Many Republicans believe such things as tax credits and subsidies will lead America toward a more consumer-centered health care system.

How This Affects Medical Students, Current & Future Doctors: The GOP legislation encourages health insurance plans to not cover abortion. Whether one agrees with abortion or not, young women could be extremely limited in options for health coverage as a result.

  1. Charges for Older Customers: Presently insurance companies can charge “up to three times” what younger patients are charged, but the GOP legislation means insurers can charge older Americans “up to five times” over what young patients pay.
  2. Pre-Tax Health Savings Accounts: Individuals would be able to contribute up to $6,550, while families could contribute up to $13,100 to pre-tax health savings accounts. Under Obamacare, individuals are only allowed to contribute up to $3,400 and families up to $6,750 to pre-tax health savings accounts.
  3. Cost-Sharing Subsidies & High-Risk Pools: Subsidization of current Obamacare patients for help with co-payments and deductibles would end in 2020. Instead states would “receive over $10 billion over 10 years through a new Patient and State Stability Fund” for “high-risk pools for consumers with expensive medical conditions.”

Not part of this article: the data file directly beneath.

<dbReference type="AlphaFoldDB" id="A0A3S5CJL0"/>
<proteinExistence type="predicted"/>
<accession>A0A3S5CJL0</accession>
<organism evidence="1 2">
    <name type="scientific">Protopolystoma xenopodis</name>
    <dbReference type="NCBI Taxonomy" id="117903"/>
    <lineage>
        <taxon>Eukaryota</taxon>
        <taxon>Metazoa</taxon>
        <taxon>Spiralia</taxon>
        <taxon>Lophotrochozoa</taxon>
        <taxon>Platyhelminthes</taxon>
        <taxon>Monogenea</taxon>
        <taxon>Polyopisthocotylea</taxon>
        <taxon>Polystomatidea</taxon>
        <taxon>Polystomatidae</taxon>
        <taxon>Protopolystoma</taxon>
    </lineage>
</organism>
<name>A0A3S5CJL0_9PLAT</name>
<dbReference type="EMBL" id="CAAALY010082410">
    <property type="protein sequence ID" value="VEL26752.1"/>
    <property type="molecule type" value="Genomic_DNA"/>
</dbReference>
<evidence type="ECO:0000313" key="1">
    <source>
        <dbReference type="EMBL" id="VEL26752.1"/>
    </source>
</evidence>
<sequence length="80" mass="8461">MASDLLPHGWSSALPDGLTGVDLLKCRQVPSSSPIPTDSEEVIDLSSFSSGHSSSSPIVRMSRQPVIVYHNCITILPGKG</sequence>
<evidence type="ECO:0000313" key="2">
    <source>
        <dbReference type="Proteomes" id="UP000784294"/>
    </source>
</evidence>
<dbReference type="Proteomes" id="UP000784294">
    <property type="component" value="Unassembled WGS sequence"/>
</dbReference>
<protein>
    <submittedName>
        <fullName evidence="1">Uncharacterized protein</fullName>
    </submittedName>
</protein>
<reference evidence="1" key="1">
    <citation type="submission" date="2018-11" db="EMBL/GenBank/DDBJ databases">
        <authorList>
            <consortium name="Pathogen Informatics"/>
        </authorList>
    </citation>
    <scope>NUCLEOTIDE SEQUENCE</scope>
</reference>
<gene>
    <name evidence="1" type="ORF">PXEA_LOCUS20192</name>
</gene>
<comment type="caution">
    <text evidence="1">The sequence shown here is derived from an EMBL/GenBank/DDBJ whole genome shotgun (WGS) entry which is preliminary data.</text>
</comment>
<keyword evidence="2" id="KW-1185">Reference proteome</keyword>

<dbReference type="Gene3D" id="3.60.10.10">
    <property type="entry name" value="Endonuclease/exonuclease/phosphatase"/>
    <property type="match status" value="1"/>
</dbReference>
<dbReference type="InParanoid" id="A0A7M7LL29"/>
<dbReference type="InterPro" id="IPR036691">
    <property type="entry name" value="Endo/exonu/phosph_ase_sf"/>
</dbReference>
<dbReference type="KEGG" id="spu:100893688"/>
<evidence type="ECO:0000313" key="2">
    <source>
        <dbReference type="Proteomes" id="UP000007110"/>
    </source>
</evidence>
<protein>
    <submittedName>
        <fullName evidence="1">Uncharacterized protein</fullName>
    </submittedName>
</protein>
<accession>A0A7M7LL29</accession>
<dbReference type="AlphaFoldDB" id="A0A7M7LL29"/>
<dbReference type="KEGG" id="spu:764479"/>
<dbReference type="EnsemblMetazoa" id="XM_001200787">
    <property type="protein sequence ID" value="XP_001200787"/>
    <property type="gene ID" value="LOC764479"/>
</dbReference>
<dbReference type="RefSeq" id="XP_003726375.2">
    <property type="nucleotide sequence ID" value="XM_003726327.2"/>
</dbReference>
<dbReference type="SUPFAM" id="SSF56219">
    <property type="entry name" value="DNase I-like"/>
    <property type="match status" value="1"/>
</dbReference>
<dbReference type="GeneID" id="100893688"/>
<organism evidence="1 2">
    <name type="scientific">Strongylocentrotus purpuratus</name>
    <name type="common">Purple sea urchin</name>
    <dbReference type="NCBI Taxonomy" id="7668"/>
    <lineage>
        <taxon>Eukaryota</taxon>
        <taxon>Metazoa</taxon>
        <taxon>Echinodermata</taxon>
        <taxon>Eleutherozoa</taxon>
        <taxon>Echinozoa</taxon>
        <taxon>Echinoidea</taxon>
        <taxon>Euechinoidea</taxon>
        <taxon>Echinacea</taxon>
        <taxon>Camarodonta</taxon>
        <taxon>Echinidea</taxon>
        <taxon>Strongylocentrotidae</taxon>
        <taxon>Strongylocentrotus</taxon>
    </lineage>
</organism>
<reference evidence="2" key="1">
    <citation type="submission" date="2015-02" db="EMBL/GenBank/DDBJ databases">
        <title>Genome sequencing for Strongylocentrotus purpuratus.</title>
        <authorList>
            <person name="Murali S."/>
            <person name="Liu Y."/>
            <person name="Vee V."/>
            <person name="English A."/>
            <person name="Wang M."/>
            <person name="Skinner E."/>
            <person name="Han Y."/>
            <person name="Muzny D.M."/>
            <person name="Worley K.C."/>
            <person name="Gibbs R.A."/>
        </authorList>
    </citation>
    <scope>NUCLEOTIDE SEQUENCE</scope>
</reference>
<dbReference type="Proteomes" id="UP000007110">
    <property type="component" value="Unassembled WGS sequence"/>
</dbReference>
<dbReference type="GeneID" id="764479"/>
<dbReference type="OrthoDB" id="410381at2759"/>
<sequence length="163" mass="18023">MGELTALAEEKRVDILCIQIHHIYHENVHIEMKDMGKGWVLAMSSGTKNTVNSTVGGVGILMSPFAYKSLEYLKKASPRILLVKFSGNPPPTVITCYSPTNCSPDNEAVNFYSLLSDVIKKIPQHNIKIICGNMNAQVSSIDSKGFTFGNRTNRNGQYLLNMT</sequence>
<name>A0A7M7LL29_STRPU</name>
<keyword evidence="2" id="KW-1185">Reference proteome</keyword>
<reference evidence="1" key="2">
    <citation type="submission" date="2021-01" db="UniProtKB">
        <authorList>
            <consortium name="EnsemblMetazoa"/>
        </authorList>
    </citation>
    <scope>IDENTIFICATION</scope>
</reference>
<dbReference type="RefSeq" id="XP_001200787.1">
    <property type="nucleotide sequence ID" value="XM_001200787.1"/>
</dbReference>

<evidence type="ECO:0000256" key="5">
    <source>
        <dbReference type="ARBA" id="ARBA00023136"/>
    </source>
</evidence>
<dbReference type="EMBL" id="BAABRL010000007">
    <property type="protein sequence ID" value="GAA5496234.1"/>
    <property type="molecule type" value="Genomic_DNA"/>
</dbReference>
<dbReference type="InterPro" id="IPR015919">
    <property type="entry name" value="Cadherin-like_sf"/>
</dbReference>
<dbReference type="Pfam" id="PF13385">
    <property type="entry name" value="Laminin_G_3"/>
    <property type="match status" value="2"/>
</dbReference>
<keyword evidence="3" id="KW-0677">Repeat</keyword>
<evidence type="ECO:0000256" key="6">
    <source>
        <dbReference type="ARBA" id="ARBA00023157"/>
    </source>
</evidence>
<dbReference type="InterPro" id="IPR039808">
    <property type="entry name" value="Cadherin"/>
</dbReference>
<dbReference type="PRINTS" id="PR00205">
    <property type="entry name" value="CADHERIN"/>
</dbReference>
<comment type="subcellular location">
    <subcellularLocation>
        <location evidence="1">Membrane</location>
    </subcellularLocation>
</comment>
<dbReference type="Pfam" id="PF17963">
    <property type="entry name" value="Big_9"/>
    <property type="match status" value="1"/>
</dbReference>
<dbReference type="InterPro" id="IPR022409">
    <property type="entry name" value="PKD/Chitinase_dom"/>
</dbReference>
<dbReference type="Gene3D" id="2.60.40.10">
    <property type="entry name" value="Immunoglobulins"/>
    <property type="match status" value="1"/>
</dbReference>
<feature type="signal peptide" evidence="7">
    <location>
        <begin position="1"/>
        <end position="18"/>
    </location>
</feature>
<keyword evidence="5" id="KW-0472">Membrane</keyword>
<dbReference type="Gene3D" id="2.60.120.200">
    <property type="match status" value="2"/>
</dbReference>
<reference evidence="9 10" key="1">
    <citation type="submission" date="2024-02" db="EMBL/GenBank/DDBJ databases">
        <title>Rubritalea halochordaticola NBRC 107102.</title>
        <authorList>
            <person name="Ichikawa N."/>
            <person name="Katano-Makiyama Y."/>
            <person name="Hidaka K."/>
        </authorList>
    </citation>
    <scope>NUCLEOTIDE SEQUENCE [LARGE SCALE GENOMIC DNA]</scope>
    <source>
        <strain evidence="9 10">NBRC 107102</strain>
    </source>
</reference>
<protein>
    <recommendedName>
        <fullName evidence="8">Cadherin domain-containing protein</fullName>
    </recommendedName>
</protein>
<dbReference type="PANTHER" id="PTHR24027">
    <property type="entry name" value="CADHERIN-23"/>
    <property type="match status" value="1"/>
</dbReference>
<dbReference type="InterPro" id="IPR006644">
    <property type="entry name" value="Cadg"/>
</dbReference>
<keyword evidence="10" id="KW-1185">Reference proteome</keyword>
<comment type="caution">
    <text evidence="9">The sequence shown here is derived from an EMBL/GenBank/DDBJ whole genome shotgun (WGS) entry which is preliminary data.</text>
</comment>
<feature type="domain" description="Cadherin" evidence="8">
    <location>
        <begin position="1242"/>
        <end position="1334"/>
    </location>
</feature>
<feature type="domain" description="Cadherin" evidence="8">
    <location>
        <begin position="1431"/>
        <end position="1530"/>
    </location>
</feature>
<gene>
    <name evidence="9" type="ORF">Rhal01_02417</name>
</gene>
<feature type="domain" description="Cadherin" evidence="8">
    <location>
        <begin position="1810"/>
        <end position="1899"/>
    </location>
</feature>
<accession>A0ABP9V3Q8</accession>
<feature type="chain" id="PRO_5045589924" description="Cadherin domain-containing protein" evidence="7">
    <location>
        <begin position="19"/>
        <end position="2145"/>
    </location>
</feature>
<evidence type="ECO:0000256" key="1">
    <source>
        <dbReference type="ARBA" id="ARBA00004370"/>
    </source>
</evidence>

Republican Viewpoint: Obamacare has created rising costs for the few insurance companies that still offer it, especially since more older Americans (with more expensive health issues) are on the plans than healthy younger folks. While charging older Americans more seems unfair, it’s really no different than other types of insurance with premiums based on age (such as life insurance). Costs must be covered. Pre-tax health savings accounts would allow many to save up for anticipated medical expenses each year, with convenient payroll deductions that are not taxed.

How This Affects Medical Students, Current & Future Doctors: Because insurance premiums would skyrocket for older Americans, some might avoid going to the doctor as often as necessary. The pre-tax health savings accounts would give patients more freedom regarding doctor choice and this might benefit doctors, but pre-tax health savings accounts primarily benefit people working full time who can afford to have payroll deductions made into these accounts. Part-time employees and students would not be able to take advantage of these accounts, and might deter some younger folks from seeking health care. In addition, low- and middle-income families may not be able to afford to put much into a pre-tax health savings account. Many live paycheck to paycheck.

While creating a special fund for high-risk pools sounds great in theory, wouldn’t it create more red tape for people with serious medical conditions?